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How to get your kids to get moving

If your preschooler is obsessed with your iPad or your teen typically Facebooks the night away, it’s time for an intervention.

Staggering statistics about the health of our nation's children have stars uniting for a change.

"One in three kids are overweight or obese today," says Larry Soler, president and CEO of the Partnership for Healthy America. "We know that every kid should be getting 60 minutes of physical activity per day, but in reality, 42 percent of elementary students and 29 percent of high school students are getting that. We're not doing a good enough job. We can do better and we must do better."

Adding to the problem? "Youth sports are being professionalized," says Kurt Kamperman, the U.S. Tennis Association's chief executive of community tennis. "We're asking 9-year-old boys and girls to choose an activity or to specialize in a sport before they hit adolescence. That is causing a dropout rate and a burnout rate like never before."

To kick off National Childhood Obesity Awareness Month, a panel of health professionals and fit stars spoke at the U.S. Open on Sept. 1 to remind attendees about the importance of physical activity -- fun physical activity, that is -- for kids. We asked some of the panelists for their tips on incorporating activity into a child's schedule.



1. Tim Morehouse, Olympic fencer

"We've got to get kids trying sports. ... Kids might only see on TV baseball, basketball and football. ... Who knows what will capture a child's imagination?"

2. Dara Torres, Olympic swimmer

"My daughter likes TV, there's no doubt about that, but I always make sure that after school I have her do something. She doesn't listen to me as much, so it's easier to put her in a program where someone else is in charge. ... Everyone who has taught her has made the sport fun, and I think that's key."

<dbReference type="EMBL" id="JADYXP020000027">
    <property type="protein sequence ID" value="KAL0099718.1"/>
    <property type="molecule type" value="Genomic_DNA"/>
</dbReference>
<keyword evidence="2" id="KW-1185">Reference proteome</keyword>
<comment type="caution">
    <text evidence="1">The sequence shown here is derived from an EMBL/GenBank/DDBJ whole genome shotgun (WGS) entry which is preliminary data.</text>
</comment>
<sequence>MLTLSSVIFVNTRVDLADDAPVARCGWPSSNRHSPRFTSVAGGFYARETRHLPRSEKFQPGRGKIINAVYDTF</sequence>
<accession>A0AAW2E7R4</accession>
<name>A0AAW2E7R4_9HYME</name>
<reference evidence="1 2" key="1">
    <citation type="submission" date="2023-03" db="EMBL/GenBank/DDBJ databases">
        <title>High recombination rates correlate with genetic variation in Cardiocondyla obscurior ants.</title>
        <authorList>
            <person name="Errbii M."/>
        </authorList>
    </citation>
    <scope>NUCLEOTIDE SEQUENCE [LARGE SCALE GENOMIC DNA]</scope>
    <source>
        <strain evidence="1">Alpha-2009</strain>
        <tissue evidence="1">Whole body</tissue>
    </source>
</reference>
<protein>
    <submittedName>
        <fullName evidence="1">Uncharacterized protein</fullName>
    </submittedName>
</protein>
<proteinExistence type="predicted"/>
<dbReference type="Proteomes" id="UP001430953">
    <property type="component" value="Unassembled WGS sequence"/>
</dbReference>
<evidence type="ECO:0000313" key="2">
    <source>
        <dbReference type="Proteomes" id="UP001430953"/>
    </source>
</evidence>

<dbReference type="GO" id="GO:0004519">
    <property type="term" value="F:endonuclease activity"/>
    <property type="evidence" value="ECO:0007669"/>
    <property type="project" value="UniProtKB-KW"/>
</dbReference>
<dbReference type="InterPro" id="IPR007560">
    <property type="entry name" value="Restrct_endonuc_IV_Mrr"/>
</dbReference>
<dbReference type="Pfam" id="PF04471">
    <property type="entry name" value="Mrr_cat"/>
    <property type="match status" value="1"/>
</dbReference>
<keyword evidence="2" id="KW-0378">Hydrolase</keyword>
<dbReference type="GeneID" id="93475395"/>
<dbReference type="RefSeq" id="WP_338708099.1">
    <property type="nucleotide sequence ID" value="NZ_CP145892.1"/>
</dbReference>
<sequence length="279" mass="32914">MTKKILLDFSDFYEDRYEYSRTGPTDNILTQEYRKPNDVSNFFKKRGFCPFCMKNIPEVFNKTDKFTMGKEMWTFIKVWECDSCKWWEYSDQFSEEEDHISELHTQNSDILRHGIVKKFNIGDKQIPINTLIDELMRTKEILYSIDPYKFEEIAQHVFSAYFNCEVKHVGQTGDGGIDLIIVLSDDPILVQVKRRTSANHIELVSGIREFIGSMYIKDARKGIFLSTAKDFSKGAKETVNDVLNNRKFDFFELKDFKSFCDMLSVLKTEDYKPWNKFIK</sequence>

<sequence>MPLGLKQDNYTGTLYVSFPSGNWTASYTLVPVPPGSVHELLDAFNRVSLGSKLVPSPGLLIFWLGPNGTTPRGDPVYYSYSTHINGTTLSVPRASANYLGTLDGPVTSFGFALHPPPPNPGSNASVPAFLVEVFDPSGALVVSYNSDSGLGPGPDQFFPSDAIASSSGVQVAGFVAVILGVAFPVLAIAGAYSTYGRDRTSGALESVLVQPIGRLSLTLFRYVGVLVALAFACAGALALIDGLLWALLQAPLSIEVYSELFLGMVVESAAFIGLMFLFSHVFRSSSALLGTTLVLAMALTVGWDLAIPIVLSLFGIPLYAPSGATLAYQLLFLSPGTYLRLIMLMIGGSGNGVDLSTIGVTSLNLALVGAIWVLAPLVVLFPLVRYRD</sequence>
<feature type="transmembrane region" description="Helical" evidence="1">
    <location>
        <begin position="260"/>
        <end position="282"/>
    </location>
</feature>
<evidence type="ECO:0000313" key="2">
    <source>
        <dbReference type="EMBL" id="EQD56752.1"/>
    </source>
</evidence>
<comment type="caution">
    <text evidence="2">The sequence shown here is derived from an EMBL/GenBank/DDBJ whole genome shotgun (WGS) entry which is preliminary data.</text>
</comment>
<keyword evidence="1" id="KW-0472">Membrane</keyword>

3. Bob Harper, author and trainer on "The Biggest Loser"


"You gotta go in and turn the computer off. You gotta take the video game away -- it just cannot be a free-for-all for a kid. And I understand parents: We're all busy. ... But our kids need our help more than ever now."



4. Christine Taylor, actress


"Make it fun. ... [Make] obstacle courses with objects in your house. ... I pull chairs out and turn chairs over and have them climb over and really make it creative from room to room."



Did you know?

This year, the USTA changed the rules of tennis for kids in an effort to get them interested and engaged in the sport. Here are the (literal) game-changers:

Children 5-8

Play tournaments on a 36-foot court (a regular court is 78 feet) with a lower net

Play with a red ball that's 75 percent slower in the air and has a lower bounce

Play with a smaller racquet

9- and 10-year-olds

Play tournaments on a 60-foot court with a regulation net

Play with an orange ball that's 50 percent slower in the air and has a lower bounce

Play with a smaller racquet



Advanced 9- and 10-year-olds


Play tournaments on a full-size court with a regulation net

Play with a green ball that's 25 percent slower in the air and has a lower bounce

Play with a smaller racquet



The USTA is hosting free play days across the country through Oct. 6, where kids and their families can visit a local school or park to test out and play with the new equipment. Visit www.youthtennis.com and type in your ZIP code to learn about free play days near you.

 
 
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